W3C home > Mailing lists > Public > www-html@w3.org > February 2004

Re: LINK types

From: Jukka K. Korpela <jkorpela@cs.tut.fi>
Date: Tue, 24 Feb 2004 18:48:17 +0200 (EET)
To: www-html@w3.org
Message-ID: <Pine.GSO.4.58.0402241839140.26154@korppi.cs.tut.fi>

On Tue, 24 Feb 2004, Age Bosma wrote:

> Lately I'm trying to big into web accessibility a bit more.

For the most of it, <link> does not help accessibility. It makes the use
of a page more comfortable on some browsers, and may affect indexing
robots. For accessibility, use links (i.e., <a href>), not <link>.

> I'm wondering how some link types are supposed to be used.

Studying the behavior of Mozilla, Opera, and other advancing browsers is
the practical approach.

Regarding the topic of this discussion list, I think we can mostly say
just that rel attribute values should have been standardized years ago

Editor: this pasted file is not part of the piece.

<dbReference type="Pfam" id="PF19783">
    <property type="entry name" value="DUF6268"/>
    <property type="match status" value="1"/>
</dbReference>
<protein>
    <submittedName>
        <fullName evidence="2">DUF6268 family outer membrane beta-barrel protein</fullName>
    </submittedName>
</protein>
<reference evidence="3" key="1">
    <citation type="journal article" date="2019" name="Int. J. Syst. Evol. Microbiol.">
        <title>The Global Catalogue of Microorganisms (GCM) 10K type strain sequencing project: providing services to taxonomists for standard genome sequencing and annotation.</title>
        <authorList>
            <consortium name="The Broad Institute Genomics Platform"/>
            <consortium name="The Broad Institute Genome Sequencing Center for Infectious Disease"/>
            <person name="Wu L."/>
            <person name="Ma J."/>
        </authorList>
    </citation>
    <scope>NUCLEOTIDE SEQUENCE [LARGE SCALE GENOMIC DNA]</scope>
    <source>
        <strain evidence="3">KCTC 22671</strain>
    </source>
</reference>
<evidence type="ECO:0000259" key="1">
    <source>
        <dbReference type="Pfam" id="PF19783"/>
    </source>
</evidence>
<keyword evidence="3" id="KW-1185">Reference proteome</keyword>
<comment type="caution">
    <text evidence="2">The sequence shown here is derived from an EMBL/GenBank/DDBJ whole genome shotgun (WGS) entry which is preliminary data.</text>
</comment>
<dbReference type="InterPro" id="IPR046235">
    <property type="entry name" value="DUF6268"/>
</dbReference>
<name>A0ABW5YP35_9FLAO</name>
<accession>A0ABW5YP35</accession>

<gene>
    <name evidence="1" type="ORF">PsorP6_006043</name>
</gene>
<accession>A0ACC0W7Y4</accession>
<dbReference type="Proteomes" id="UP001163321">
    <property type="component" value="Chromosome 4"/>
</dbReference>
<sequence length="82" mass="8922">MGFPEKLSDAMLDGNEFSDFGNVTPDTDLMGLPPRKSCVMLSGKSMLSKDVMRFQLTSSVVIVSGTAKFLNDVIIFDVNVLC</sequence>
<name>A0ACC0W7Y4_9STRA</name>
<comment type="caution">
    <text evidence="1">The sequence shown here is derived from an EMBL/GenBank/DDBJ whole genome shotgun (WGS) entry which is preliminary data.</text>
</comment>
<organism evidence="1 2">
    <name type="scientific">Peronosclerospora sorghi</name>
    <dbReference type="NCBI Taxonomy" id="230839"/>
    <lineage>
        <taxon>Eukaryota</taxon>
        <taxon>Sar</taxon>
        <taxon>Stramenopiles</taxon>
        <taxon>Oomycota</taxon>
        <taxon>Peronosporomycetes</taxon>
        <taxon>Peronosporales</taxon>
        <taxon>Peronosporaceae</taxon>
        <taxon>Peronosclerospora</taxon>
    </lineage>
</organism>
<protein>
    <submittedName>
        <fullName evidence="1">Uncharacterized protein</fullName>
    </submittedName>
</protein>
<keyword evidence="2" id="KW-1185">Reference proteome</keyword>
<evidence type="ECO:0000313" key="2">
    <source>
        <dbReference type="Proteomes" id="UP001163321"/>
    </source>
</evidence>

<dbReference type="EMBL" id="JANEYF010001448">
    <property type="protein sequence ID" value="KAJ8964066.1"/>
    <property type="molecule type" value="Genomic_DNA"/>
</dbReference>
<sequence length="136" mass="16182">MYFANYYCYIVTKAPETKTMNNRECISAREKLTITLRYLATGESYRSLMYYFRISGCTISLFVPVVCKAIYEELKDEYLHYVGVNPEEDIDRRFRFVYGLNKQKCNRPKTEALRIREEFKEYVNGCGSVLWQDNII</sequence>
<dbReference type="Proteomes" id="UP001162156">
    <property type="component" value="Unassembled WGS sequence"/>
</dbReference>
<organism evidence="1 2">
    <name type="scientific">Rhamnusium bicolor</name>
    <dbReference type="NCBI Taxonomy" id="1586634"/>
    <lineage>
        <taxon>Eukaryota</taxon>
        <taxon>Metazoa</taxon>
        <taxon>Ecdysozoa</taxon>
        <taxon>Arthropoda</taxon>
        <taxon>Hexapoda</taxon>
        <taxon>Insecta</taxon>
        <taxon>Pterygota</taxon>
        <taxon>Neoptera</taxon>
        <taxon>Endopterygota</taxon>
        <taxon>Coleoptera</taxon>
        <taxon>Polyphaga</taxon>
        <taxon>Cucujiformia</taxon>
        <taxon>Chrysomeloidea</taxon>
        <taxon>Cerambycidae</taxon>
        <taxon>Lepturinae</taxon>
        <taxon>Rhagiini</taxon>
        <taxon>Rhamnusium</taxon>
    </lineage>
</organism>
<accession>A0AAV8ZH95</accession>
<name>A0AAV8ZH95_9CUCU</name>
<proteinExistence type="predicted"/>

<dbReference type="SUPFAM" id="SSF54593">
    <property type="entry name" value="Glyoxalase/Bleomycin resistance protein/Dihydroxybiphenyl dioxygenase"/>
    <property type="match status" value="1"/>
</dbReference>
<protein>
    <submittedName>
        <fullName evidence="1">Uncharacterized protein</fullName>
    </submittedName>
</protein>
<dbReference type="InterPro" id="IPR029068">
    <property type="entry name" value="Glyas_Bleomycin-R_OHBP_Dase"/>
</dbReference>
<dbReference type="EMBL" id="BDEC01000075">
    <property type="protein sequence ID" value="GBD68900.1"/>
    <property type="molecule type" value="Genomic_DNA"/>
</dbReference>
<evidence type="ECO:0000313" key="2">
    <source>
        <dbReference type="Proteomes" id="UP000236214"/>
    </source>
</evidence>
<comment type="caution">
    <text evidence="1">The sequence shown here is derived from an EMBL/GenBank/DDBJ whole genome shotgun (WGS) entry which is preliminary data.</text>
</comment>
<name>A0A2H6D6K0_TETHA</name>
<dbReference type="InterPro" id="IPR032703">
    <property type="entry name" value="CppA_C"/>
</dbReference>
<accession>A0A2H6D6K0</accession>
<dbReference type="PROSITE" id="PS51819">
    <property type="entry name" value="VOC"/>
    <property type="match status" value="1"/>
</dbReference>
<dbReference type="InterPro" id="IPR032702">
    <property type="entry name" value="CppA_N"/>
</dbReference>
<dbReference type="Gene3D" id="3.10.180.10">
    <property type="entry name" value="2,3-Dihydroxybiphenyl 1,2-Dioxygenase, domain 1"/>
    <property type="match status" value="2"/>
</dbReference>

and it would still help to do that now, but that there's probably no work
in progress, since the discussion revolves around XLinks and other
theoretical constructions.

> The problem is, nobody is actually providing
> examples on when or how they should be used.

Because there is no specification, just vague notes

> I'm even starting to wonder
> if some of them are actually being used at all.

Mostly not.

> Types like Stylesheet, Start, Next, Prev and Copyright and pretty self
> explanatory and are generally being used.

Apart from rel="stylesheet", they have rather marginal use. You still need
to have explicit links, for the vast majority who uses <link>-challenged
browsers, so what's the point?

> E.g. Section and Subsection, explained on the w3c site as "Refers to a
> document serving as a (sub)section in a collection of documents". How
> are they to be used?

Beats me. I'm afraid the spec is _intentionally_ vague. But I've used them
to specify sections and subsections _inside a document_. It's duplication
of course, since a normal ToC is needed too.

-- 
Jukka "Yucca" Korpela, http://www.cs.tut.fi/~jkorpela/
Received on Tuesday, 24 February 2004 11:48:19 UTC

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